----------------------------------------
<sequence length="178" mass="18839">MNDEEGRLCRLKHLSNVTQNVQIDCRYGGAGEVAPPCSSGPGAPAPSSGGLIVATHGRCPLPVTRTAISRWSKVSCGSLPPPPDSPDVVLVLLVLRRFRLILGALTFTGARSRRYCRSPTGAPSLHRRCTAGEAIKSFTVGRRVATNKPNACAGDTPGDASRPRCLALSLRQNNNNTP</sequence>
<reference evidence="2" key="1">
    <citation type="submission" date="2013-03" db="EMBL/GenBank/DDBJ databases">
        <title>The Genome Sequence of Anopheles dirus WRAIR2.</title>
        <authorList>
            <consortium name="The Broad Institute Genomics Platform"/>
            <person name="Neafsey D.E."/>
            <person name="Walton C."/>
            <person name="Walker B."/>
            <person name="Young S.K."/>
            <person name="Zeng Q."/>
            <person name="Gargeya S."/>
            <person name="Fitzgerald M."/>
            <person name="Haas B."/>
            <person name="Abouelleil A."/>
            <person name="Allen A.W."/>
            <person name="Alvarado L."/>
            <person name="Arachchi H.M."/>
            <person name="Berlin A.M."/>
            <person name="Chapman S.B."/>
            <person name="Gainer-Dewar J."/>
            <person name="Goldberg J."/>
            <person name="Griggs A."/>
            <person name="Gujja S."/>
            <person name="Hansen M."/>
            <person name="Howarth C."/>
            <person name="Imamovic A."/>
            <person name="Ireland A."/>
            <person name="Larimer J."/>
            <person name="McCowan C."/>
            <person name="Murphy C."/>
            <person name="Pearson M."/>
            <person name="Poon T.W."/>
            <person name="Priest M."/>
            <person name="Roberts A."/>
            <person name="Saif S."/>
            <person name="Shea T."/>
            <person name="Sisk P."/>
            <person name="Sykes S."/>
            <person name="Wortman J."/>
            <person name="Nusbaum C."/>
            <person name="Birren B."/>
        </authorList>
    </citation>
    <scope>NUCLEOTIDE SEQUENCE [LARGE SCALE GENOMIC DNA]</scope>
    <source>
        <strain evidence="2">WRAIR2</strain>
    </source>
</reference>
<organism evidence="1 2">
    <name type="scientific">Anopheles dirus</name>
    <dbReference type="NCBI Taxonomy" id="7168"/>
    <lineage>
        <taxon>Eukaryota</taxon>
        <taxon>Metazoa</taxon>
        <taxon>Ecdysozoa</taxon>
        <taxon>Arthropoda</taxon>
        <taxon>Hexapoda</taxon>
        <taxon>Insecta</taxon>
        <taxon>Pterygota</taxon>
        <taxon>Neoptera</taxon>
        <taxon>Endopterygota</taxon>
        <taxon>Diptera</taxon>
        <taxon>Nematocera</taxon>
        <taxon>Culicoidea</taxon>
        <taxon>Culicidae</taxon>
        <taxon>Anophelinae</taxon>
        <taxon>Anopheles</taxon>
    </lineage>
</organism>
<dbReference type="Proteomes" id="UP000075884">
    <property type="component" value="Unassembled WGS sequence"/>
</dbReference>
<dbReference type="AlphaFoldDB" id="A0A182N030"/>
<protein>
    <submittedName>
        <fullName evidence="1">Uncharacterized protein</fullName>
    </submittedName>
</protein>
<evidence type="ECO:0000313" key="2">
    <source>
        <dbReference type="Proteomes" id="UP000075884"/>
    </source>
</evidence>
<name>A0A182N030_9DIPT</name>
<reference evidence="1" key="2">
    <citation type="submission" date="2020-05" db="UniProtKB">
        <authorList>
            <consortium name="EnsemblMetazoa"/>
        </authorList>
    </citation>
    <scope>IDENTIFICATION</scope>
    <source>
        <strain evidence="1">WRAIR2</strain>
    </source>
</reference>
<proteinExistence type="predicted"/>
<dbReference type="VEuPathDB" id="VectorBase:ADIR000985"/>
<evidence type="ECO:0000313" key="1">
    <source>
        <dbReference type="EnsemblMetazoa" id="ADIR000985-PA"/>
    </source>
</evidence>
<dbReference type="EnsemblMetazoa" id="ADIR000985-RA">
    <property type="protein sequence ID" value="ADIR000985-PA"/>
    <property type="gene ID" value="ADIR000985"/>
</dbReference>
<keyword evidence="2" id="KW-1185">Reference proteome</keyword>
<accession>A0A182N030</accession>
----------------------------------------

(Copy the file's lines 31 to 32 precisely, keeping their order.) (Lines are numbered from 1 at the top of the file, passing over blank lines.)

            <person name="Murphy C."/>
            <person name="Pearson M."/>